MAR 7, 2001


Cornelia G. Clark

Clerk of Supreme Court

Madison, WI


In the Matter of the Amendment of the Rules of Civil Procedure and the Rules of Appellate Procedure: Wis. Stat. 801.58(7) and 808.08; Internal Operating Procedures of the Supreme Court and the Court of Appeals Right of Substitution of Judge on Remand




No. 00-10


On January 16, 2001, the court held a public hearing on the petition filed on August 31, 2000, by the Director of State Courts seeking amendment of Wis. Stat. 801.58 (7) and 808.08, the Supreme Court Internal Operating Procedures, and the Court of Appeals Internal Operating Procedures, to require an appellate court remanding a case to a lower court to state whether the party has a right to request substitution of a judge. The court has considered the petition and matters presented at the public hearing.

IT IS ORDERED that the petition is denied.

Dated at Madison, Wisconsin, this _____ day of March, 2001.






Cornelia G. Clark

Clerk of Court



SHIRLEY S. ABRAHAMSON, CHIEF JUSTICE (dissenting). I do not think the court should deny this petition without explanation. An explanation is important not only for the petitioners in the present case but also for preserving institutional memory should this issue arise in some form in the future.

Rather than deny the petition, I would hold the petition in abeyance. I would ask the chief judges to consider the issues raised at the hearing on this petition and at the court's open administrative conference so that the chief judges might determine whether to modify the proposed rule or withdraw it.

The following issues were raised at the hearing and conference:


1. The need for a rule remains in doubt. The justices question the need for an express statement by an appellate court in each case that substitution is or is not a matter of right because members of the court stated that in most remanded cases, the parties have a right to request substitution of the judge. On the other hand, the chief judges apparently conclude that although in only a few cases will the right of substitution be in doubt, the issue should be resolved by an appellate court rather than the circuit court.


2. The State Bar of Wisconsin objected to the proposed rule because it does not give counsel an opportunity to be heard on the right of substitution.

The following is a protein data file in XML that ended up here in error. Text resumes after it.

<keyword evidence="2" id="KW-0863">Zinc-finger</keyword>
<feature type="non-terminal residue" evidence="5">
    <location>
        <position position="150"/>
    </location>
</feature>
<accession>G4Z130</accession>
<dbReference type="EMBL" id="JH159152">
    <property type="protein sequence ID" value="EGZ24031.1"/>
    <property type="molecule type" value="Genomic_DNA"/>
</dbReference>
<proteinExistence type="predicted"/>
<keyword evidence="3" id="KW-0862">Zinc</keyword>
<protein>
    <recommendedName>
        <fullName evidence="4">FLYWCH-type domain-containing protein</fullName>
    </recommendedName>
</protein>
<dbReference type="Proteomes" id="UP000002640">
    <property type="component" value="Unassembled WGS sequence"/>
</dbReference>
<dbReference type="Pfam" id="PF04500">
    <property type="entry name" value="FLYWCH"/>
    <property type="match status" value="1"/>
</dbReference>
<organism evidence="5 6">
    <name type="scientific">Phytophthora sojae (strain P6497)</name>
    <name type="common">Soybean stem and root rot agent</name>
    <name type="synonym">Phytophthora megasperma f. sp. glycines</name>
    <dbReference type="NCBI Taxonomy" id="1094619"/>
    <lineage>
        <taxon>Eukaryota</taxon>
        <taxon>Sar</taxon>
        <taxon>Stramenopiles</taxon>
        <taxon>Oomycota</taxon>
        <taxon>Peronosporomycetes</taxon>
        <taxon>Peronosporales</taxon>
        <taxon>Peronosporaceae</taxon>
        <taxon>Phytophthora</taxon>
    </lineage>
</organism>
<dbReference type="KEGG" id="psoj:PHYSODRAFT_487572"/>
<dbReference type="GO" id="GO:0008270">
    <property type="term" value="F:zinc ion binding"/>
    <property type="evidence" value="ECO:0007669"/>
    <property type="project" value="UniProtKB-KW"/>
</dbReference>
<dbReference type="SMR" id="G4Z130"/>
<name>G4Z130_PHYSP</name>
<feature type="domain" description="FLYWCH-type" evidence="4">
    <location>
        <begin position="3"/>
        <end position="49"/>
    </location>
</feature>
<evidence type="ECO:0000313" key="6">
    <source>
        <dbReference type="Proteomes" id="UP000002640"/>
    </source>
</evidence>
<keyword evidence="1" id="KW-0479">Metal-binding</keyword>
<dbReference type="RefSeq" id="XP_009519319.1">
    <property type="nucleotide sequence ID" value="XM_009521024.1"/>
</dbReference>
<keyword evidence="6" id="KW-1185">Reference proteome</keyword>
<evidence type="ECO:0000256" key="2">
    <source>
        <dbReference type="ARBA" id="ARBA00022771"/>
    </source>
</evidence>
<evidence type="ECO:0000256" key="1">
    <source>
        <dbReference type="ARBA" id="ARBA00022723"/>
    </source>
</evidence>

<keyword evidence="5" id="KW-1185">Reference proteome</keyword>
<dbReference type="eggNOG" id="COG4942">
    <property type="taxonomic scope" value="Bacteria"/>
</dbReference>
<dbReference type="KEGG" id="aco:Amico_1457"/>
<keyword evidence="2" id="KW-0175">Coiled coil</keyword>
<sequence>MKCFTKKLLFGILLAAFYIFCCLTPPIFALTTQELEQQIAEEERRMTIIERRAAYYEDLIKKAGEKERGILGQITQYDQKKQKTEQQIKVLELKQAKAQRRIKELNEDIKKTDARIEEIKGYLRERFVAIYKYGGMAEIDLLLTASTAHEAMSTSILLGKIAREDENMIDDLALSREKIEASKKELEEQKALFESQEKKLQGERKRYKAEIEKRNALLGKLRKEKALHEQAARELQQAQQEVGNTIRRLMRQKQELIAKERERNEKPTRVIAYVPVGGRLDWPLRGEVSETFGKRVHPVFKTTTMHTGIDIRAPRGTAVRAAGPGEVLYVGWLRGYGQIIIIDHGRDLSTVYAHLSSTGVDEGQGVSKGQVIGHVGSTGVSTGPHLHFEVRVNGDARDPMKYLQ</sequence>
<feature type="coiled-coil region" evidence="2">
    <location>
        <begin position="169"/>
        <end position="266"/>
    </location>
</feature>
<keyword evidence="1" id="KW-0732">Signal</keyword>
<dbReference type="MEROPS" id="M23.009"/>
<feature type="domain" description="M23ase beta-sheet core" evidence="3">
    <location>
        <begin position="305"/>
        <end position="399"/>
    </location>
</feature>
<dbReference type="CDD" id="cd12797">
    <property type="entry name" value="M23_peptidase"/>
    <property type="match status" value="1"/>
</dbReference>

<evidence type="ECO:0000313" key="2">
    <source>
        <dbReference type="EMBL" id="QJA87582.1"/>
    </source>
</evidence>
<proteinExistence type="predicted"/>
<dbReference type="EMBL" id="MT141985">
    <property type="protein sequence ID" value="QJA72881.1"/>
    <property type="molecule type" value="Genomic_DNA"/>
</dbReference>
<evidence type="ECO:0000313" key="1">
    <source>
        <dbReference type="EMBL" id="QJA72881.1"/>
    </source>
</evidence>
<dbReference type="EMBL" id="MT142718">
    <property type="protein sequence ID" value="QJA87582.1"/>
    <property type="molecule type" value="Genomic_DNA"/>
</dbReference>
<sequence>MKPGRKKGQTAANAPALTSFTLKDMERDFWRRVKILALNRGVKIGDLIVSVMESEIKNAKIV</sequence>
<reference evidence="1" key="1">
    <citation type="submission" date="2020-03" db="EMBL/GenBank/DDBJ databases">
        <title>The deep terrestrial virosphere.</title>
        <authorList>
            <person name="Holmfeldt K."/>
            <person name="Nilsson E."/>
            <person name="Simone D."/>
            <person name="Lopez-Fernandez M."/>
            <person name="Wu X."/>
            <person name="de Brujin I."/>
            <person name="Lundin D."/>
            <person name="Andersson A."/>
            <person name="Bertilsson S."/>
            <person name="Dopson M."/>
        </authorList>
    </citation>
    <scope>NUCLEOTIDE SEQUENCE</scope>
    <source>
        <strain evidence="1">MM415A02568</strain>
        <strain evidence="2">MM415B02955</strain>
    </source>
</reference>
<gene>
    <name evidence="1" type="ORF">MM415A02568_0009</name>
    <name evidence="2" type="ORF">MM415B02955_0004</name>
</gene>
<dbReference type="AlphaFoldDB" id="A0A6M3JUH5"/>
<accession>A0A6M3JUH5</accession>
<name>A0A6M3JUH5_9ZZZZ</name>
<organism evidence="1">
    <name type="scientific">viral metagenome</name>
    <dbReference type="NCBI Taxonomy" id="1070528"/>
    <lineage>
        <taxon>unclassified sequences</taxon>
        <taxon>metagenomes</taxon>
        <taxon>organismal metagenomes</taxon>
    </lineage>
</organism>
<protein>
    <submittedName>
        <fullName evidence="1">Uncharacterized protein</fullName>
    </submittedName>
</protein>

The Litigation Section of the State Bar of Wisconsin objected to the proposed rule on the same grounds as the State Bar. Counsel did, however, advise the court that the preference was that an appellate court, rather than the circuit court, decide the issue of the right to substitution and that after the appellate decision each party may decide at the





circuit court level whether it wishes to exercise that right. Counsel recognized that two issues exist that should be treated separately: (1) the legal question of the right to substitution and (2) the party's discretion to exercise the right to substitution.


3. Several justices expressed concern about when an appellate court would decide the right to substitution and whether any such decision might interfere with the return of the record, motions for reconsideration, and the statutory provisions (especially the time requirements) relating to a party's exercise of the right to seek substitution at the circuit court.


A member of the court of appeals set forth an analytical frame for considering the proposed rule.


In determining whether a right of substitution exists, an appellate court is deciding a legal question, that is, it must apply Wis. Stat.  801.58 and State ex rel. J.H. Findorff v. Milwaukee County, 2000 WI 30, 233 Wis. 2d 428, 608 N.W.2d 679, to its own opinion. An appellate court's decision about the right of substitution is limited to the issues for which the case is remanded. Further issues may develop on remand that raise the issue of the right of substitution. On remand to the circuit court the parties may decide whether to exercise their right of substitution.

For the reasons set forth, I write separately.